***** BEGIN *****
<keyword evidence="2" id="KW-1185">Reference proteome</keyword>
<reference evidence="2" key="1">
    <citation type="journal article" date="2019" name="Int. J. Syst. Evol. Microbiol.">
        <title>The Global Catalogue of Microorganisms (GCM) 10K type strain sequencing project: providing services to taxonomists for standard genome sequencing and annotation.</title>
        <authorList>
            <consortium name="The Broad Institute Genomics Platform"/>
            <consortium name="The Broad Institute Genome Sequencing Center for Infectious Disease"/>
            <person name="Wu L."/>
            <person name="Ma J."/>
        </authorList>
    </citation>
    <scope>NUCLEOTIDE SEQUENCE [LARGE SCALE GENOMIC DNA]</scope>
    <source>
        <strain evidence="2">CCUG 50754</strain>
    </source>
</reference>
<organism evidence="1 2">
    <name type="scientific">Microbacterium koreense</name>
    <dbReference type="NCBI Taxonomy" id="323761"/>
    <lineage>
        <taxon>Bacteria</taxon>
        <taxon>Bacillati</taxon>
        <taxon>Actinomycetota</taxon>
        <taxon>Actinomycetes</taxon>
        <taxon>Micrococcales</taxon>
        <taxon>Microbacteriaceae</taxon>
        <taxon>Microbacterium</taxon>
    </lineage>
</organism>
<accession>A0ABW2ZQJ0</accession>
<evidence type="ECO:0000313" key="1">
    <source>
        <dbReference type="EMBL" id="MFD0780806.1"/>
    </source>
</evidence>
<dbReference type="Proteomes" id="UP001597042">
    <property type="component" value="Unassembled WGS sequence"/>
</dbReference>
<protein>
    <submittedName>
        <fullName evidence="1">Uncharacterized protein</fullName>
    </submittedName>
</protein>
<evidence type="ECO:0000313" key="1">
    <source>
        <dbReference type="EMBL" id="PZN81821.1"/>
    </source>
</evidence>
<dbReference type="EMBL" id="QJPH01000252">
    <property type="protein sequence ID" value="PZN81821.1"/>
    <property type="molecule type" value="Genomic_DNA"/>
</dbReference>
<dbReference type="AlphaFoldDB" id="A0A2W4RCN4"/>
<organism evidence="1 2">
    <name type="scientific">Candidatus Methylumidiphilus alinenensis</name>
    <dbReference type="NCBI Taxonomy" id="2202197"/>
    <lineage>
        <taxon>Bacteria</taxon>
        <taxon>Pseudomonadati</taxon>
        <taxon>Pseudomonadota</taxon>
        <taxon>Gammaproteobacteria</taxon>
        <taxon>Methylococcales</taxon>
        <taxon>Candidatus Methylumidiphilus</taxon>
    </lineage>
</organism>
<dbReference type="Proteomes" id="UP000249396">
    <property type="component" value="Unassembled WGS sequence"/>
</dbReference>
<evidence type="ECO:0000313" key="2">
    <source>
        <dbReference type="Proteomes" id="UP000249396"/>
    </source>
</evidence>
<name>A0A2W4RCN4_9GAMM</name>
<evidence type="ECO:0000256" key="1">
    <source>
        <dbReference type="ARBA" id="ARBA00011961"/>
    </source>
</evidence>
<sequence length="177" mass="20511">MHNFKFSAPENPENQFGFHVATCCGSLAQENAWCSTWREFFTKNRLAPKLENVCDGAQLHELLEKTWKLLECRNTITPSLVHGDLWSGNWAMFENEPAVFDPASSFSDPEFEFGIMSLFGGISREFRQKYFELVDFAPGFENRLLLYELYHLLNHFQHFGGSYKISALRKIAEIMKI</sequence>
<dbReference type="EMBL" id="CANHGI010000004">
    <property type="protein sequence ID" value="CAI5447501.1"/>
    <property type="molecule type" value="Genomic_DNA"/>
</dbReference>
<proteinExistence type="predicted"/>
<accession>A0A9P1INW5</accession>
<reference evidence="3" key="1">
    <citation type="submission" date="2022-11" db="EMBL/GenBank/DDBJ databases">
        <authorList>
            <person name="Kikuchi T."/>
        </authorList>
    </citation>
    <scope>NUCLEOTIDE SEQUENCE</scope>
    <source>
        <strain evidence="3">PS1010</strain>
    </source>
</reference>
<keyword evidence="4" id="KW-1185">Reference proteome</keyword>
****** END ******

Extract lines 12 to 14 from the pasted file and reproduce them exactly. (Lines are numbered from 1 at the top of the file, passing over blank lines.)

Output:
    <scope>NUCLEOTIDE SEQUENCE [LARGE SCALE GENOMIC DNA]</scope>
    <source>
        <strain evidence="2">CCUG 50754</strain>